By Jennifer Graciano
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With a faintly different sound, new drummer, and string of side projects; Brooklyn trio Vivian Girls present their latest album “Share The Joy” in a slightly different light than what we’re used to. Trading in their signature hasty garage sounds for a stricter approach with crystal clear 60s girl group influences, “Share The Joy” proves to be a fun listen and a typical release from Vivian Girls as they shine at times, and prove flat at others.
The first twenty seconds of album opener “The Other Girls” are misleading and might fool the most devoted Vivian Girls fans into believing the girls have delivered yet another noise driven track worthy of some serious head bobs, or that this is a model for the remainder of the album. That’s not the case for either as “The Other Girls” evolves into a down tempo song interlaced with jam sessions that last for ages. Cassie Ramone’s vocals meander about in a pensive haze unlike what we’re used to from Vivian Girls’ usual garage uproar.
“Dance (If You Wanna)” and “Lake House” step it up from “The Other Girls” with great harmonies, stellar guitar work, and a cheery feel about them. Yet even in their slightly lighthearted structure and fast paced rhythm, both tracks come off as if they were holding back. Both “Death” and “Trying to Pretend” made me a definite fan of Vivian Girls’ newest member, Fiona Campbell, whose percussion carries most of the weight for both of these songs with Cassie and Katy Goodman’s wistful harmonizing as company.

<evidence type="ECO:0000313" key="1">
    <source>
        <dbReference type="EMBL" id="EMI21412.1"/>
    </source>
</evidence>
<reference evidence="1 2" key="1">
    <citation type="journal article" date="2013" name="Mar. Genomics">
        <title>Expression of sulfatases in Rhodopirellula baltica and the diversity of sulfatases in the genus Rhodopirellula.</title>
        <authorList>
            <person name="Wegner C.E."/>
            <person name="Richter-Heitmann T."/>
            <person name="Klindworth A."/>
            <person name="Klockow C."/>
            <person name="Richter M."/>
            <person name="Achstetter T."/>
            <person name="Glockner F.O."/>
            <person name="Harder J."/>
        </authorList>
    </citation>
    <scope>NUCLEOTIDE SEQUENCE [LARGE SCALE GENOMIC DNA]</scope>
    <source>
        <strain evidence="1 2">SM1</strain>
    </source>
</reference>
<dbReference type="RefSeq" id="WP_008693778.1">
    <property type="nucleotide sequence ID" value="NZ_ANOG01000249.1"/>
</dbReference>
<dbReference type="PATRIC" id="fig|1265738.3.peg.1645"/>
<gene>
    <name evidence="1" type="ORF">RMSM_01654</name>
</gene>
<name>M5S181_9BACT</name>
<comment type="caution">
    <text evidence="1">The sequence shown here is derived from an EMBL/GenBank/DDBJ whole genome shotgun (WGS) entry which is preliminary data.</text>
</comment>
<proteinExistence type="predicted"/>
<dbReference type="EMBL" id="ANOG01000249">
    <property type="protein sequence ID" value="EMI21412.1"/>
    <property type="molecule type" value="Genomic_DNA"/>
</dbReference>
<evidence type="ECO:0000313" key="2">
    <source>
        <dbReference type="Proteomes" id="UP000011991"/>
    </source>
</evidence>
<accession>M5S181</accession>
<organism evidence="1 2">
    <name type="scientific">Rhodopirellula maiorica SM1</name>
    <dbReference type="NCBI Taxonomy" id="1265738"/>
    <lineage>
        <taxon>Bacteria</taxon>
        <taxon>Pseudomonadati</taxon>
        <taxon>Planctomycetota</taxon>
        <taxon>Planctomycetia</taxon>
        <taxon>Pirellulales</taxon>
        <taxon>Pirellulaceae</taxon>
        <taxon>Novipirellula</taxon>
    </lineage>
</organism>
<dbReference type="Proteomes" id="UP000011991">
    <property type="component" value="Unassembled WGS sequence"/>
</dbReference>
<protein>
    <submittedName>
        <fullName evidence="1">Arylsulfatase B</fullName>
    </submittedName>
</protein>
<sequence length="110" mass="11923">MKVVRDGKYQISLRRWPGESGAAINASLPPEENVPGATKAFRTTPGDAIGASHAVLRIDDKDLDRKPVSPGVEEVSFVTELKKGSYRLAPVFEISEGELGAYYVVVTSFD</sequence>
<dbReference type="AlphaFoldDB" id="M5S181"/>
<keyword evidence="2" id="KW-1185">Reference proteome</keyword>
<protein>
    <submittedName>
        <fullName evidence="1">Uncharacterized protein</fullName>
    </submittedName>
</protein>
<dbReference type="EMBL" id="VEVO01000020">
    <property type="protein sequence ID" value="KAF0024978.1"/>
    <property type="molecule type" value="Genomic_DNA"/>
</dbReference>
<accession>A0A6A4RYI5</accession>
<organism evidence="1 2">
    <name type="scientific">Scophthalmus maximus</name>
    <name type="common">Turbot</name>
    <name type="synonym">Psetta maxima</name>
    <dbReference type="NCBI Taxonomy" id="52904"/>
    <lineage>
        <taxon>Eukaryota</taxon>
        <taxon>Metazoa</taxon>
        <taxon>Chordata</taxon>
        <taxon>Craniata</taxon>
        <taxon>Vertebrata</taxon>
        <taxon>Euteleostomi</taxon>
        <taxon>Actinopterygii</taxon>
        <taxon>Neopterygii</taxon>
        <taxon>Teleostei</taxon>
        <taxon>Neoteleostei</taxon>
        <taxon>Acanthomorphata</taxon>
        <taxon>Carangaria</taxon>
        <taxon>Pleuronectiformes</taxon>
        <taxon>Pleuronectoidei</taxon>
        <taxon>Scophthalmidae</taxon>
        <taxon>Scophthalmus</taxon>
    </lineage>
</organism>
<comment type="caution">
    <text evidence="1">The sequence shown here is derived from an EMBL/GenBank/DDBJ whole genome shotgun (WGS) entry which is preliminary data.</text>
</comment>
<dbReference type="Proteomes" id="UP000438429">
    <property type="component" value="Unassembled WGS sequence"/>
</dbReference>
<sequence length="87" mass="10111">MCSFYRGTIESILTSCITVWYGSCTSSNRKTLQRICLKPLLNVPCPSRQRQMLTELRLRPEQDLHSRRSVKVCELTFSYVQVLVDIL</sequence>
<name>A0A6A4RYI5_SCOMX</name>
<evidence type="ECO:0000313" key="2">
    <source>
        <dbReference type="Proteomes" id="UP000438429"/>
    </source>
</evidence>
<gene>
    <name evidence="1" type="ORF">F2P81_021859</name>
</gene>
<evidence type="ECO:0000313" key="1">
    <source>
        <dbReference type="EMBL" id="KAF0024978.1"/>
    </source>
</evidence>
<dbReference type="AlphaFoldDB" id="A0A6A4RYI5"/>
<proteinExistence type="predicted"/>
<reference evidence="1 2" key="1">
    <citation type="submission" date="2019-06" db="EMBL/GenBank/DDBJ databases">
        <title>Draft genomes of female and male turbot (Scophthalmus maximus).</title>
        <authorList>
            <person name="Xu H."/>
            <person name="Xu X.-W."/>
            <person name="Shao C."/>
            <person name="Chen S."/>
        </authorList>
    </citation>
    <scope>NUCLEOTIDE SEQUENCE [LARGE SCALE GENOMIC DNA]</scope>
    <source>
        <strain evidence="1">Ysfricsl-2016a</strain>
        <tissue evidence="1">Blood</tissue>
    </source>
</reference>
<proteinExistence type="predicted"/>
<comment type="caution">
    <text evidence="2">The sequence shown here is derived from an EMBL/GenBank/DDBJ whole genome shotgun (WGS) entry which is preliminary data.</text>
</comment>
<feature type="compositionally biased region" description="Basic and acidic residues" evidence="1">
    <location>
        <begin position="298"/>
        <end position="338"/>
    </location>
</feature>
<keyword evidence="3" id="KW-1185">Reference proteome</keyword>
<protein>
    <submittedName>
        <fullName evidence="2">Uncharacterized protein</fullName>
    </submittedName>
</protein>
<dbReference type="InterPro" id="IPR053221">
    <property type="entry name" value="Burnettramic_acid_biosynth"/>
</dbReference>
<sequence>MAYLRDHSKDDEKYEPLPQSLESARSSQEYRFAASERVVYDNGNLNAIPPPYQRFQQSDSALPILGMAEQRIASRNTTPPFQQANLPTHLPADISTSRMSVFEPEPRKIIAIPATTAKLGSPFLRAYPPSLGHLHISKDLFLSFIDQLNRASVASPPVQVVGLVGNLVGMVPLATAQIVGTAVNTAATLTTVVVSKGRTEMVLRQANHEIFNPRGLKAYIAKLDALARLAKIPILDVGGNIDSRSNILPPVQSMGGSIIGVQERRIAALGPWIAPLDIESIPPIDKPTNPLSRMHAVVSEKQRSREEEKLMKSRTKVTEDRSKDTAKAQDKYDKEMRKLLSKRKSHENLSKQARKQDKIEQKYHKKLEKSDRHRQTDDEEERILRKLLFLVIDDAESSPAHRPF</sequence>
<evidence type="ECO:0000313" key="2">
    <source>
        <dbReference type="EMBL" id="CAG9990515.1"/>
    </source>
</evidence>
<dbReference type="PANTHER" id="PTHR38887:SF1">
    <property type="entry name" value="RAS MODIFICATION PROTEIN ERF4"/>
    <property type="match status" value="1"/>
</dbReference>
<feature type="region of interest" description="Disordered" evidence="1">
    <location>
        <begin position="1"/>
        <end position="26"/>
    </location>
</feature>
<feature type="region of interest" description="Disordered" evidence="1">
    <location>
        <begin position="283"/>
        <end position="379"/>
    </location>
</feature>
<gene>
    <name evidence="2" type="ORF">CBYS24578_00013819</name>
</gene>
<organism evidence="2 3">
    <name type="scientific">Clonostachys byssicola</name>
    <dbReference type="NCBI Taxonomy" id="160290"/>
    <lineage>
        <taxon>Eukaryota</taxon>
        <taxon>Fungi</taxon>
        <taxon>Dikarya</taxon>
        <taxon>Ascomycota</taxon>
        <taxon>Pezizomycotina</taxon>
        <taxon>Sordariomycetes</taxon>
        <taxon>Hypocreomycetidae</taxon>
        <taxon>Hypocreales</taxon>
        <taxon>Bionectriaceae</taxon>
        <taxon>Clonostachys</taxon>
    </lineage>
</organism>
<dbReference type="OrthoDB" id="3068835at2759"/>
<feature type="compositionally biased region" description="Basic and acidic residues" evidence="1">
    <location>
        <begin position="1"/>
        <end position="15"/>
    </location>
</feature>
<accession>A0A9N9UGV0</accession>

“Sixteen Ways” and “Take It As It Comes” hold a narrative appeal and may be the strongest on the album. With only a bit of their old rundown garage sound shining through, there’s clear steer towards a more solid sound than their previous efforts. “I Heard You Say” would have been forgettable had it not been for a bit of jamming mid-track, while “Vanishing Of Time” plays at a snails pace with a similar mid-track jam session. “Light In Your Eyes” closes the album at just over six minutes, not nearly as drawn out as the opener, is a relatively upbeat ending to “Share The Joy.”
The band’s third album doesn’t show Vivian Girls breaking any musical boundaries, not that they have to, but their material grows stale only a few tracks in. Each song has its strengths, but as a collective turns into a strained thirty minutes of meticulously measured sounds. An album controlled to the point where you could predict the lovelorn beats if you really wanted to, something not really associated with their old fuzzy/raw tunes. An obvious struggle between refining their style, but retaining enough of it that they manage to stand out. “Share The Joy” is not amazing, it’s not terrible, nor is it something to be taken too seriously. It’s an album you’re bound to find some enjoyment from--whether it be through relating to its sentimental lyrics, its pop appeal, or narrative style. It’s still an entertaining album where they, at times, manage to pull off delicate harmonies, excellent layers, and sweet jams. Longtime fans of the trio will no doubt be interested in this new direction as they craft significantly stronger tracks, some of which still have Vivian Girls’ wonderfully rowdy style seeping through.
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